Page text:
Nemesis

Challenges in identifying warranty fraud

By March 26, 2019 No Comments

by David Sachs

The challenges of identifying warranty claim fraud – finding a needle in a haystack?

If you want it to be that way.

Finding warranty claims fraud is as much about us wanting to do something about it as it is about finding the proverbial needle. Not to mention the fact, that we want to avoid the prick from the needle when we find it!

In a survey carried out by the Association of Certified Fraud Examiners sometime back, a typical business loses 5% of revenues each year to fraud. Our world has morphed into one where whenever there is financial or other benefits to be gained with limited risk and acceptable consequences of getting caught there are always some people and organizations who try to take advantage of the opportunity resulting in fraud.

Why is it so difficult?

“Warranty fraud is a serious problem, but not for us”.

For many it is simply the lack of focus, skills and discipline in warranty transactions and analytics. Most organizations have the tools – validation rules, claim process, statistical data analysis — you name it, they seem to be in a good shape, but the devil lies in the details. When you dig a bit deeper, you notice discrepancies and trends you never thought were there.

Is it worth the effort? It is like asking is it worth saving 5% of my revenue. For some, it may not be, for most that is not so true.

Role of the enforcer: For smaller outfits, warranty control is often a part time role and an activity that deserves no more than a check mark on a list of things to do. For larger outfits, high turnover of and limited induction to the validators often leads to a situation where the processes and controls are defined, but not followed properly. Issues with consistency, timeliness and quality of warranty data is yet another big reason why organizations do not see the true benefits of a robust consistent warranty claims fraud tracking system.

Then to make it all worse, with downsizing and cost-cutting, manufacturers are reducing the size of their audit staffs. So people are forced to try to do more with less.

Global perspective: In warranty fraud analytics you need to take a look at the individual claim level, as well as global and regional averages and everything in between. What looks like a valid claim at individual level can appear fraudulent when looked at an aggregate level.

Mild consequences: Often the only consequence of issuing a fraudulent warranty claim is that the claim is rejected. Not even a slap on the hand! This provides an incentive for some people to try fraud, since there is only an upside if the fraud is successful and the worst case scenario is equal to not doing anything.

Bigger Picture: is usually lacking. Individual auditors don’t see the bigger patterns, because this person is looking at a hundred claims, and somebody else is looking at a different hundred claims, and they’re not sharing that knowledge across the broader set of claims. So they can often miss things.”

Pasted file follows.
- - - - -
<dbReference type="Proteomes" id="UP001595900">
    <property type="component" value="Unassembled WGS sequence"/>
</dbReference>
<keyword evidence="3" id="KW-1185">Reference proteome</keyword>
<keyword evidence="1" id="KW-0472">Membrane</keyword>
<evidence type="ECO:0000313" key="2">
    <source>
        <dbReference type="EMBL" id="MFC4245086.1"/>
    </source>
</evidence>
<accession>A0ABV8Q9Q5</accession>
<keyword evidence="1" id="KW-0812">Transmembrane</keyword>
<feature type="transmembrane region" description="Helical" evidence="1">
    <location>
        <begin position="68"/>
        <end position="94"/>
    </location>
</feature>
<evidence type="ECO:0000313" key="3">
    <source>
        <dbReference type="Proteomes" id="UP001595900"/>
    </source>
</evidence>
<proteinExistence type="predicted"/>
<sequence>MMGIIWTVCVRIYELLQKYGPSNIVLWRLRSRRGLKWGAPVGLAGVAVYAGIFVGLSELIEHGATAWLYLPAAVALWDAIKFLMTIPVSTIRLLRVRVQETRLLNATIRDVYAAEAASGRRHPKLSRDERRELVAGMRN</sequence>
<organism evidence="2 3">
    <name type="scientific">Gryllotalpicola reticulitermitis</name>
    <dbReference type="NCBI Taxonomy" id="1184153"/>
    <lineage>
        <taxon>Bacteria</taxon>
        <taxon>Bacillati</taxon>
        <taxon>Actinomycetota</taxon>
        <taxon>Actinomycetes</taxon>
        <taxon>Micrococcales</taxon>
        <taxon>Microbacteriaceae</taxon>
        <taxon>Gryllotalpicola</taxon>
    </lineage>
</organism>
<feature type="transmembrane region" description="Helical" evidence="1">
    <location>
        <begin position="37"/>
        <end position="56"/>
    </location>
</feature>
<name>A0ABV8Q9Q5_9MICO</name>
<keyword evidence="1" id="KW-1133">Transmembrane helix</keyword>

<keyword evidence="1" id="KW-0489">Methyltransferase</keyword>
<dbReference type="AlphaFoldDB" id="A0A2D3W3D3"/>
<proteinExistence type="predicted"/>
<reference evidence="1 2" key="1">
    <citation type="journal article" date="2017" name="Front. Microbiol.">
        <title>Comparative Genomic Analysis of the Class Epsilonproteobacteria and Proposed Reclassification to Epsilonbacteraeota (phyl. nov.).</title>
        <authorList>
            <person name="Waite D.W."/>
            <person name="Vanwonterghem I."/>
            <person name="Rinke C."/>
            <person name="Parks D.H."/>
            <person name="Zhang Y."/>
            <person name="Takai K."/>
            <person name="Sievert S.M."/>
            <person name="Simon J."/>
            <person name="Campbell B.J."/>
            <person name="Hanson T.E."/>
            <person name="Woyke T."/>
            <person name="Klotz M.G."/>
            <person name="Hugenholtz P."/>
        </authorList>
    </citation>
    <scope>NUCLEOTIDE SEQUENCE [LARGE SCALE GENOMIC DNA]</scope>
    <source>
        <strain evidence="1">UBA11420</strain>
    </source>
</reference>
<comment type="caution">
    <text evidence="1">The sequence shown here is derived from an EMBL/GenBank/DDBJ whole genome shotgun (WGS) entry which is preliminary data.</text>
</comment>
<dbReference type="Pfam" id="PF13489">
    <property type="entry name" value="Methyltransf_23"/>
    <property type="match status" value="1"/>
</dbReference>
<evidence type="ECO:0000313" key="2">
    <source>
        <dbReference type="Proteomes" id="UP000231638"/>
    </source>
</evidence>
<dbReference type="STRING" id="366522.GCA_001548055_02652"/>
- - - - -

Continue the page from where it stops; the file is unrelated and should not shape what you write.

The solution is to automate the process so that a single system is “reading” all the claims, setting rules for items such as what parts go with which labor codes and looking for unusual patterns in the data.

Different perpetrators, victims, motivations and methods: Fraudsters can include any party in the warranty chain either alone or in collusion with others, typically customers, service agents or warranty providers. Victims of fraud can include any party, typically manufacturers, warranty providers and customers.

The motivations fall broadly into two categories – service cost avoidance (I have a faulty product and want to get it repaired free-of-charge) and revenue increase (claiming and re-selling parts or products, excess charging of existing or non-existing warranty service)

The methods are numerous – new methods are invented as old methods are uncovered and blocked.

What do we do?

Analytics is needed to evaluate claim validity across individual claims. This can be targeted or general. In targeted analytics you know a certain fraudulent pattern and want to verify its existence with a specific customer or service agent. This allows consistency of process and search methodology. It, however, suffers from the “I know what I know” syndrome.

In general analytics you slice and dice the data in different ways, try to identify anomalies and outliers and then understand whether the reason for the anomaly is fraud or something else. This allows you to stay on top of new strategies being used by fraudsters and nipping them in the bud before it does significant damage.

So, how do we harness this new knowledge and help us get smarter?

Outsmarting the opposition – self-learning systems: With more sophisticated analytics methods, you can detect the more complex fraud schemes and even find cases you don’t necessarily know about. Fraudsters are getting more sophisticated. People are getting better at working around systems that have historically been used to find this kind of fraud.

Self-learning solutions or ‘smart’ solutions use a closed loop approach to recirculate new knowledge back into the system of checks and balances and stay on top of emerging strategies to commit warranty fraud.

What the doctor prescribes: Automate your rules-based selection process using text and data based analytic models, look for anomalies across claims, service providers, and networks of service providers, score claims before they are paid, preferably score claims in real time, rank claims and service providers based on likelihood of fraud and indicate type of fraud suspected, and focus auditors on the right claims and service providers.

And voila !

To top it all, all this analyzing and scoring and investigating should be done before the suspect claims are paid, because it’s easier than trying to get the money back!

X